It's not likely anybody seriously would attempt to purchase even one lord a-leaping for their true love at Christmas, let alone ten of them. And in this age of pneumatic and electronic dairy equipment, is it even possible to find any maids a-milking?
Still, it is entertaining to look at how much it would cost to procure all of the items in the popular carol "The Twelve Days of Christmas."
The bill this year is $27,393 if one were to buy one set of each different gift on the list. That represents a 7.7-percent hike from 2012, according to the PNC Wealth Management Christmas Price Index. For the extravagant elf who would want to get all 364 items repeated in the song, the invoice would read $114,651. The 6.9-percent increase from last year reveals there is an advantage to purchasing in bulk.
But don't think for a moment going online is the cheapest with so many purchases exempt from sales tax. The shipping and handling surcharges help ring up a $173,000 grand total.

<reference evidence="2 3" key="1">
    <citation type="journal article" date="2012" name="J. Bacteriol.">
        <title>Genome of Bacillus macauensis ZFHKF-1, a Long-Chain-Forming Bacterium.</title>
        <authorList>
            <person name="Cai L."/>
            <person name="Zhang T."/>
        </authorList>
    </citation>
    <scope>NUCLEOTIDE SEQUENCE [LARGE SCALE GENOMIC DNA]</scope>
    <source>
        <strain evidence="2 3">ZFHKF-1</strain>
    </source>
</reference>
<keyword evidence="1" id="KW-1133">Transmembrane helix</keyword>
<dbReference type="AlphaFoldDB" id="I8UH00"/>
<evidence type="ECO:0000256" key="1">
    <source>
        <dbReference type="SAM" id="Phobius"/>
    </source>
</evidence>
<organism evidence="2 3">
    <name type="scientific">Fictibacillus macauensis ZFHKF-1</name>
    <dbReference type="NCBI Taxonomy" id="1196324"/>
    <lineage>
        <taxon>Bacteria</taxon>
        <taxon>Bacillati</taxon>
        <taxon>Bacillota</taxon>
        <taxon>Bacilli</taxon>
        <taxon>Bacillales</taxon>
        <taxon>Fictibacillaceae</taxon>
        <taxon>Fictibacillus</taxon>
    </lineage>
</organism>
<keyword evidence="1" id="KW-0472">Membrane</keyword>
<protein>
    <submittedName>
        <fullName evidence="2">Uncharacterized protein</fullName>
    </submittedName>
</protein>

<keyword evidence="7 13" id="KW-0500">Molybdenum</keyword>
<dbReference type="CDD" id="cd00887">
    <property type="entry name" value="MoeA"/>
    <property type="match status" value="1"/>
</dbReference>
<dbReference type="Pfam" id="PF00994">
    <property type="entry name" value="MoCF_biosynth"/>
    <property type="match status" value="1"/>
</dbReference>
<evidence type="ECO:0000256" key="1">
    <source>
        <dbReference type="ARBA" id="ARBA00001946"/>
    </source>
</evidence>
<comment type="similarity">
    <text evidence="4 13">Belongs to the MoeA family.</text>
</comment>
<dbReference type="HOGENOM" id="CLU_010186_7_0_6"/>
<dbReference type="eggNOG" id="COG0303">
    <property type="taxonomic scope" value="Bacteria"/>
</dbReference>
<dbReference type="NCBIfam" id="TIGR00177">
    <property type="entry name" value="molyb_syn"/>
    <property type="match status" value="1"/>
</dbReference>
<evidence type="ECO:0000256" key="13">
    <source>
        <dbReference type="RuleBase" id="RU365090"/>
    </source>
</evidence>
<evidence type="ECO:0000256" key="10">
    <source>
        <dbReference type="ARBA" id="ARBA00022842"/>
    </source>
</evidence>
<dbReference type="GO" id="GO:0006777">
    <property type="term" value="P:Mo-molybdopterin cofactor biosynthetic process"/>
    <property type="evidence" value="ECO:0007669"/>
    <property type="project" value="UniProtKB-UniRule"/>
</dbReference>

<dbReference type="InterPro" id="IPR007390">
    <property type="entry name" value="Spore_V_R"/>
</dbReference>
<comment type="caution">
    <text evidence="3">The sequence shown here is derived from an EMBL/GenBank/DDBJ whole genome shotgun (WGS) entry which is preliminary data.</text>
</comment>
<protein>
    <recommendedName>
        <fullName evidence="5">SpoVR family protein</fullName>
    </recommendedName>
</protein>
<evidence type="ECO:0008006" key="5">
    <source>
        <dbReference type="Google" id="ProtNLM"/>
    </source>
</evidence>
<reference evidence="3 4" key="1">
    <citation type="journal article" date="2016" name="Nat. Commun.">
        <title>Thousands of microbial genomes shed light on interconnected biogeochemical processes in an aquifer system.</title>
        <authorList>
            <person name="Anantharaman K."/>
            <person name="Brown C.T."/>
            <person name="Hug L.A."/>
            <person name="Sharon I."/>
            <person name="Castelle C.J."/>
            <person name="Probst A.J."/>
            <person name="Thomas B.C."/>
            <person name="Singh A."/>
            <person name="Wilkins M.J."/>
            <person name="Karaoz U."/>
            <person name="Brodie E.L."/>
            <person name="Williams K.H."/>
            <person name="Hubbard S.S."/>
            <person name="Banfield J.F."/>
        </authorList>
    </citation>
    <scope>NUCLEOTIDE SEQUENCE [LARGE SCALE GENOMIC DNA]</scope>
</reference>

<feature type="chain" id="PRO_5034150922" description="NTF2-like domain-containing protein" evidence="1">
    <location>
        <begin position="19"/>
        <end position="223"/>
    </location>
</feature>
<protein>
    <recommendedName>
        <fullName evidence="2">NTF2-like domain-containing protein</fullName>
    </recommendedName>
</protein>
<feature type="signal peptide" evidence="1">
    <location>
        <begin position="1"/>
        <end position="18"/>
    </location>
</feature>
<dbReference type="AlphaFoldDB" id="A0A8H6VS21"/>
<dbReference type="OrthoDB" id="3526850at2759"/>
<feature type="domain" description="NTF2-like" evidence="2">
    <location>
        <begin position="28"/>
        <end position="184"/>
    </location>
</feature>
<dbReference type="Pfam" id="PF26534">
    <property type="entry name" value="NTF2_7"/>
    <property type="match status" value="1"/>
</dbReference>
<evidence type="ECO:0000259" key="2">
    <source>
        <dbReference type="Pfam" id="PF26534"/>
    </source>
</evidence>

Even with some of the items' price tags the same or even lower than last year, the overall increase is outpacing U.S. inflation by a hefty margin.
"We were surprised to see such a large increase from a year ago, given the overall benign inflation rate in the U.S.," said Jim Dunigan, managing executive of investments for PNC, which has calculated the prices since 1984.
Ladies dancing and the aforementioned lords a-leaping both experienced significant wage hikes. Those hard-to-find maids a-milking? The minimum wages they command make them the least expensive item on the "Twelve Days" list. A partridge only will set you back $15, but the swans at $1,000 each make them the priciest of all.
We would recommend simply singing "The Twelve Days of Christmas" over and over this holiday season. It is obnoxious, or will become so quickly. But the post-holiday blues will be a whole lot sweeter without all of that frivolous expense.
Editorial by Patrick Lowry